This is a great opportunity to build momentum for commonsense, humane marijuana laws. Don't miss your chance to let the governor and lieutenant governor know it's time to stop branding Pennsylvanians criminals for a substance that's safer than alcohol. And please spread the word to help grow the chorus for reform.

Read more

Tax and Regulate

Penn. lt. governor's legalization listening tour kicks off today

If you live in Pennsylvania, write your state lawmakers to ask them to support regulating — not prohibiting — cannabis for adults' use.

In the past two months, the conversation about whether Pennsylvania should legalize and regulate marijuana for adults has picked up steam.

In December, Gov. Tom Wolf (D) said the state should take a "serious and honest look" at legalization. Then, in January, Lt. Gov. John Fetterman announced a statewide listening tour on legalization that begins today in Harrisburg.

The first stops on his tour are:

Harrisburg, Dauphin County
Tonight, Monday, February 11, 6:00 to 7:30 p.m.
Jewish Federation of Greater Harrisburg, 3301 N. Front Street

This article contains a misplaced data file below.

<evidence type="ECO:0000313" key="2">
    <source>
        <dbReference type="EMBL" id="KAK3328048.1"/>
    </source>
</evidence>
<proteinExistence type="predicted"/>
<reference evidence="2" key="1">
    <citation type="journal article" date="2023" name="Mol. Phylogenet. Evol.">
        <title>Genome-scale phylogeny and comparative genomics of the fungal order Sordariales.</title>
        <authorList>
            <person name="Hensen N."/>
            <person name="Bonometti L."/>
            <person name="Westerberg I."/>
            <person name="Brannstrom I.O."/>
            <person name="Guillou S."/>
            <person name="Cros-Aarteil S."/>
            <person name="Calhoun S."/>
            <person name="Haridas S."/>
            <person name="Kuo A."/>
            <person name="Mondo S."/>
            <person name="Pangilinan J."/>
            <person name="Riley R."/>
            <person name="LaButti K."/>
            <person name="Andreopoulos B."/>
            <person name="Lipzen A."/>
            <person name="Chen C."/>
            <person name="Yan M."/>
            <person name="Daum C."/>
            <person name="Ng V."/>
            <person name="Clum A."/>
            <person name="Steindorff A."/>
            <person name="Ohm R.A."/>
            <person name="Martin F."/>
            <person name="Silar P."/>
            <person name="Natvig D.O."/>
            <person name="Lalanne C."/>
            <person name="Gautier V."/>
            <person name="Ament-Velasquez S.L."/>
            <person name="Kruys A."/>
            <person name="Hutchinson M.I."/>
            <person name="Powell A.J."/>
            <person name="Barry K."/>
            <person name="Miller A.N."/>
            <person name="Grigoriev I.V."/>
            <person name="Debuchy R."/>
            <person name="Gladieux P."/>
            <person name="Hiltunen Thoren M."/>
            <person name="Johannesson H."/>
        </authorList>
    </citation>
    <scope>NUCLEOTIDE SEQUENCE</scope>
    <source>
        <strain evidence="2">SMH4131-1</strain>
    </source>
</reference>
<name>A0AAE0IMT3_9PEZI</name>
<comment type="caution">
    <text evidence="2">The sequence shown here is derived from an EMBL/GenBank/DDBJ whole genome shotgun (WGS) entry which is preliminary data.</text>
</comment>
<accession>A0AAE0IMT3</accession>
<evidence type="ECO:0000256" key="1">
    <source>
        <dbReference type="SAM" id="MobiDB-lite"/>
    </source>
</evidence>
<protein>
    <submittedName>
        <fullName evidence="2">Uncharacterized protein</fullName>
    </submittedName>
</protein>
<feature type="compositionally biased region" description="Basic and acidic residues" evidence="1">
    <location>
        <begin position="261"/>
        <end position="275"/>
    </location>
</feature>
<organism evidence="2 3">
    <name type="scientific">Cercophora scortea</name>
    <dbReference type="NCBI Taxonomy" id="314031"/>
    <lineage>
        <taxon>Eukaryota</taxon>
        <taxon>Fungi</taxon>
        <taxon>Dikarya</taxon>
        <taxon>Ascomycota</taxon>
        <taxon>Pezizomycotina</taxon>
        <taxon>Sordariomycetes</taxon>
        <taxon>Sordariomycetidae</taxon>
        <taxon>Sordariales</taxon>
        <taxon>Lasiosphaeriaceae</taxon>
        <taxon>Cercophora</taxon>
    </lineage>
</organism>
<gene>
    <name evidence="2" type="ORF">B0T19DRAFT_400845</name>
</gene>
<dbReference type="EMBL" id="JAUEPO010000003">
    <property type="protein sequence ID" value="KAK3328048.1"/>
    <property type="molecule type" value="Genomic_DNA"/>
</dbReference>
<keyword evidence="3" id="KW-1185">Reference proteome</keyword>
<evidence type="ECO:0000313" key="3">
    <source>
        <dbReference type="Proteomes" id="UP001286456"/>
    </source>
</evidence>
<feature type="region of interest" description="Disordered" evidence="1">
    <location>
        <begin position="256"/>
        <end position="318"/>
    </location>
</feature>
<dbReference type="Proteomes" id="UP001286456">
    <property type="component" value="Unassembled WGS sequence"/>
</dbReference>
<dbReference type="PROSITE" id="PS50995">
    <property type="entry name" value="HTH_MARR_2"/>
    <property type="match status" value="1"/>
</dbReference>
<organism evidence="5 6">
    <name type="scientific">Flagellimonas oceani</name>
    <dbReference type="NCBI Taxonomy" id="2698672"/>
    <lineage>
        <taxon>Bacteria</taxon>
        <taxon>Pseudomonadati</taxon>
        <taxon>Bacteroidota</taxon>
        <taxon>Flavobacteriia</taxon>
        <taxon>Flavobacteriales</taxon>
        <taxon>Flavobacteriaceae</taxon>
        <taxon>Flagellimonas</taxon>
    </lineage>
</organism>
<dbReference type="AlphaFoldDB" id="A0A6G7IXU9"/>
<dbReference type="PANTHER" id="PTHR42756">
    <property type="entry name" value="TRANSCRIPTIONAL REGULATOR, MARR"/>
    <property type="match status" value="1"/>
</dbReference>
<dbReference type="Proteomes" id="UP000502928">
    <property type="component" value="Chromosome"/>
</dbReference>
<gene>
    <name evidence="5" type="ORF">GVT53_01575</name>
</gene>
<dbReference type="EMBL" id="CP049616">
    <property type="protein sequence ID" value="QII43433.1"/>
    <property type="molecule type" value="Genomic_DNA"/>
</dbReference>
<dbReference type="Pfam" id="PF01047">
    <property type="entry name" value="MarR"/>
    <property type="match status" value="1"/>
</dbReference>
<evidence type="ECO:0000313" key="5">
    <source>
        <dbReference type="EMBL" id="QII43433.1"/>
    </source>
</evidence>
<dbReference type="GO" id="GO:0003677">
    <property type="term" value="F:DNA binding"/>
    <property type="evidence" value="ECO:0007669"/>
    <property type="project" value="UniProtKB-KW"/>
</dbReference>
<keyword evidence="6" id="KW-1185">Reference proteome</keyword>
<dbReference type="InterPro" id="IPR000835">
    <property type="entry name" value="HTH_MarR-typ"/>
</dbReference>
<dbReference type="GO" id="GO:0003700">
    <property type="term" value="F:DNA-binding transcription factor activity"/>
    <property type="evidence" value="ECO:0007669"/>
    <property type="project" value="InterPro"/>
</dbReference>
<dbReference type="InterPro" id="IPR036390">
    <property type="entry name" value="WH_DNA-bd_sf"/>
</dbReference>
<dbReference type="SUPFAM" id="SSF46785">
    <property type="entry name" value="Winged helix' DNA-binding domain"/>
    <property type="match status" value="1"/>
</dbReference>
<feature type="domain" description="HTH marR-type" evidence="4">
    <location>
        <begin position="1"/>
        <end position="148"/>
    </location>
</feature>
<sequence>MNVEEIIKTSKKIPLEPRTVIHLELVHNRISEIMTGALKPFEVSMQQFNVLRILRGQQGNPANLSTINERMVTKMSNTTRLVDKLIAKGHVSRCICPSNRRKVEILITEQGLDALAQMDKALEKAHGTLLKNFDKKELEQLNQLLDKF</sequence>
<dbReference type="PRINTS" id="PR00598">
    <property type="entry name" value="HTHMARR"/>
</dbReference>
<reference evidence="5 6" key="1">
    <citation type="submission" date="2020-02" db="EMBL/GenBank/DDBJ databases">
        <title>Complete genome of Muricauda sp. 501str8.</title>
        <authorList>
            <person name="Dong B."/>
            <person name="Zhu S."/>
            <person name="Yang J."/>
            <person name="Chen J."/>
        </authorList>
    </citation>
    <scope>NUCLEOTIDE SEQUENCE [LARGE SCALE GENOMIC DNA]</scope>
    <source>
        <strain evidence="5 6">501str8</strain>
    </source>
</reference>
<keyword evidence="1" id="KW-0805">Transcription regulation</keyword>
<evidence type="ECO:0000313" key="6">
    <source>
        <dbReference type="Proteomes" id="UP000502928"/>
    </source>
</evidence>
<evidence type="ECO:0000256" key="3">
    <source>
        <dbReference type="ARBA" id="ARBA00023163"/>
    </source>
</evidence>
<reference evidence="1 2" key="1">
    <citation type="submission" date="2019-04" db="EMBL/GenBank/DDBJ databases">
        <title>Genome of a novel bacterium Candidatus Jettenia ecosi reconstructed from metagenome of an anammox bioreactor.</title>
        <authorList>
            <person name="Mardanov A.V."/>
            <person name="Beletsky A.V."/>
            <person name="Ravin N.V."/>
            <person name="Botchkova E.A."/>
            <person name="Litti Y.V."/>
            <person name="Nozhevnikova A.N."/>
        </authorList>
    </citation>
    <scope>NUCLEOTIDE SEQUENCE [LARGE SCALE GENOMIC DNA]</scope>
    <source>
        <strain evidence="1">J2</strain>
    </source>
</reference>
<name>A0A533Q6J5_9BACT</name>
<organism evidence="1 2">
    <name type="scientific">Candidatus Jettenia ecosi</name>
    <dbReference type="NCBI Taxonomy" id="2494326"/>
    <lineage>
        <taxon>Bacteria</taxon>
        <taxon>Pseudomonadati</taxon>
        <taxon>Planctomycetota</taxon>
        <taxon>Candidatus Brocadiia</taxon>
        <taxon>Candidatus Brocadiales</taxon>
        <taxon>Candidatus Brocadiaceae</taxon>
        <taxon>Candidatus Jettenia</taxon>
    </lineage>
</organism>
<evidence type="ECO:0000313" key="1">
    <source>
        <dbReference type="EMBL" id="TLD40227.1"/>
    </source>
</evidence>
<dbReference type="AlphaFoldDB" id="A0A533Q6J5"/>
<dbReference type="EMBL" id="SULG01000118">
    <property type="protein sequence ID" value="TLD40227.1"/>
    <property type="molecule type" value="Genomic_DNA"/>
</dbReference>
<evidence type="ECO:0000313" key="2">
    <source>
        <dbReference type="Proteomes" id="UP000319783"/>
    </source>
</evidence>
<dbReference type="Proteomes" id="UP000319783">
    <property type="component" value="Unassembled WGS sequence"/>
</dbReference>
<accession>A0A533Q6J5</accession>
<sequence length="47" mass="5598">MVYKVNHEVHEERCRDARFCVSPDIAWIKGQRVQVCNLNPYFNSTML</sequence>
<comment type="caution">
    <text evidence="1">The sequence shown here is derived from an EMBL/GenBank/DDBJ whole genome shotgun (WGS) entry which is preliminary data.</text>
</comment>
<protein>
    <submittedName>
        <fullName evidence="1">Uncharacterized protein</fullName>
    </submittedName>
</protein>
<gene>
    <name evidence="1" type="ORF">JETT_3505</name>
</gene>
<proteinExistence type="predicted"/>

Newport, Perry County
Tomorrow, Tuesday, February 12, 6:00 to 7:30 p.m.
Newport Public Library, 316 N. 4th Street

Mechanicsburg, Cumberland County
Wednesday, February 13, 6:00 to 7:30 p.m.
American Legion Post 109, 224 W. Main Street

Erie
Saturday, February 16, 11:00 a.m. to 12:30 p.m.
Jefferson Educational Society, 3207 State Street

Warren
Saturday, February 16, 3:00 to 4:30 p.m.
Warren Public Library, Slater Room

Stay tuned for more stops: The lieutenant governor plans to visit all 67 counties on his tour. You can also check out stops on his Facebook page.

Before you attend, check out our background materials — such as the top 10 reasons to regulate cannabis and a snapshot of how things are going in Colorado and Washington six years into legalization. You can draw from our materials as you make the case for a more humane approach to cannabis.

In other exciting news, Rep. Jake Wheatley (D) and 26 cosponsors introduced a bill to relegate cannabis prohibition to the dustbin of history. Change will not happen overnight, given the opposition of legislative leaders. But with time and effort, we can end prohibition in the Keystone State.